Policy

It's 'Christmastime' for Big Government Contractors. For Small Companies, Not So Much


It's 'Christmastime' for Big Government Contractors. For Small Companies, Not So Much

Photograph by Glen Wexler/Gallery Stock

August is always a Cinderella kind of month for federal procurement officers, who rush to spend budget allocations before Sept. 30. That’s the day Washington’s fiscal year ends and the money disappears if isn’t allocated. After sequestration dampened government spending earlier this year, fourth-quarter contracting is expected to be robust, according to a report (PDF) by Deltek, which publishes research on federal contracting.

This sounds like a good thing for small businesses owners, who are supposed to get 23 percent of federal contracts. But a recent report in Bloomberg BNA suggests that small businesses are poorly positioned to take advantage of government spending in months to come.

In the first three quarters of fiscal year 2013, $68 billion in government contracts were available, according to Deltek. That’s a figure that pales in comparison to the average of $127 billion available during the same time period in fiscal years 2010 through 2012. The result is that more money than usual is expected to be awarded in the fourth quarter.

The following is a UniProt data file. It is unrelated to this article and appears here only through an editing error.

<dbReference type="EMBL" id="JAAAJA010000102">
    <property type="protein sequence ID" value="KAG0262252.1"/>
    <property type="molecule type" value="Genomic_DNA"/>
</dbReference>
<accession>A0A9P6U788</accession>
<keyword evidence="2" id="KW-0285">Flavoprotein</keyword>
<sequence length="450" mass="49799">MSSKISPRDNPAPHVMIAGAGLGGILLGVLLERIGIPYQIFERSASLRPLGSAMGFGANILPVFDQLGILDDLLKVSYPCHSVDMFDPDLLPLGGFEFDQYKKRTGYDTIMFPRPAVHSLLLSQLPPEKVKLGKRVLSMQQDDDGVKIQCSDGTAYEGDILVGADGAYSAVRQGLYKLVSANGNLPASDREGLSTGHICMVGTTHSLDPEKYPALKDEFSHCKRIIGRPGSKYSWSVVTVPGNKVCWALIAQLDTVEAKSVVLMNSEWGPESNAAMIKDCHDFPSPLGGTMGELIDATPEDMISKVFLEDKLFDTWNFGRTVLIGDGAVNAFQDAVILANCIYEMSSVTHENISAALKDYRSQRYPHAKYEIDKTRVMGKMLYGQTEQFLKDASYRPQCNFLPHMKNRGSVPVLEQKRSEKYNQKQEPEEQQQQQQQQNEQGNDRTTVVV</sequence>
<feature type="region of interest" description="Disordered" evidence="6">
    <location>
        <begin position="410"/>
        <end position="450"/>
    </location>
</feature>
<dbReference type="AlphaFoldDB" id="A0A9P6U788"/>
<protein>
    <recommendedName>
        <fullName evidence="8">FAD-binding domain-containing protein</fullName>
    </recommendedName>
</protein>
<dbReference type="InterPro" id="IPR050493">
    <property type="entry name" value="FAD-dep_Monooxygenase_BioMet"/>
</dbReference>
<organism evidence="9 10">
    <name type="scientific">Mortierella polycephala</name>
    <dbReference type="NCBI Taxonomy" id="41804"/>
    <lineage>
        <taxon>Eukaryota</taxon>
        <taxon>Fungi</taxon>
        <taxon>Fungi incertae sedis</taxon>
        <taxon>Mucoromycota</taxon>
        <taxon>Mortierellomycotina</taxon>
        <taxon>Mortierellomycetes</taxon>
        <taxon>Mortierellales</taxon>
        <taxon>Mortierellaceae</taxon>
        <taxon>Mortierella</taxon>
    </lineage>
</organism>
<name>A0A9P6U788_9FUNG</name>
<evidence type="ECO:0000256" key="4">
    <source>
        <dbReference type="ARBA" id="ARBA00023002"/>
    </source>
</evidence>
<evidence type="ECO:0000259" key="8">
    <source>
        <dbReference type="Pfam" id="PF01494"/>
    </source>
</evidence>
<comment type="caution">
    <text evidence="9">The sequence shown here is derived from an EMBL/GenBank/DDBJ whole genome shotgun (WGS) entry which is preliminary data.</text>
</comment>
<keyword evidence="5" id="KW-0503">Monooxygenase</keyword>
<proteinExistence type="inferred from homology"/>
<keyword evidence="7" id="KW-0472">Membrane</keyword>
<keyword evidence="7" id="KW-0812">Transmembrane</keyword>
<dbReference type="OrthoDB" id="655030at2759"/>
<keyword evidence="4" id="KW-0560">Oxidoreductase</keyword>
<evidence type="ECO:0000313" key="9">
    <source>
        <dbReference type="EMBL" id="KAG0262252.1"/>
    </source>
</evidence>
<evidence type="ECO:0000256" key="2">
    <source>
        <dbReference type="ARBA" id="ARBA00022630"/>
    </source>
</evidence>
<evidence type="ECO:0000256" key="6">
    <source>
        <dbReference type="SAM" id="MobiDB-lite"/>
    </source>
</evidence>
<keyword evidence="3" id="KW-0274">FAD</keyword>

“Contracts that were supposed to be awarded in February got pushed back to March and then April,” says Eric Sobota, managing director for government contracting at accountancy BDO. “It’s all built up to compound the fourth-quarter rush.”

Some of those contracts are now primed to start flowing, but end-of-year contracting puts small businesses at a “huge disadvantage,” National Small Business Association spokeswoman Molly Brogan told David Hansen in Bloomberg BNA (subscription required): “If you have $100 million to get rid of by the end of the year and six really big contracts or 12 smaller ones that may not come close, you will go with the bigger ones,” she said.

Which is to say, government agencies looking to use it or lose it are more likely to focus on awarding large contracts to big companies. That’s a bitter pill for small business owners, who have already endured uncertainty amid government spending cuts this year.

Albert Krachman, a partner in the public contracts practice at law firm Blank Rome, says that fourth-quarter contracting isn’t biased against small businesses. “If there’s anything that characterizes this time of year, it’s expedited award decisions that are usually accompanied by mistakes in the selection process,” he says, and it can be “like Christmastime” for small businesses that find themselves offering the right kind of service to an agency with money burning a hole in its pockets.

Clark is a reporter for Bloomberg Businessweek covering small business and entrepreneurship.

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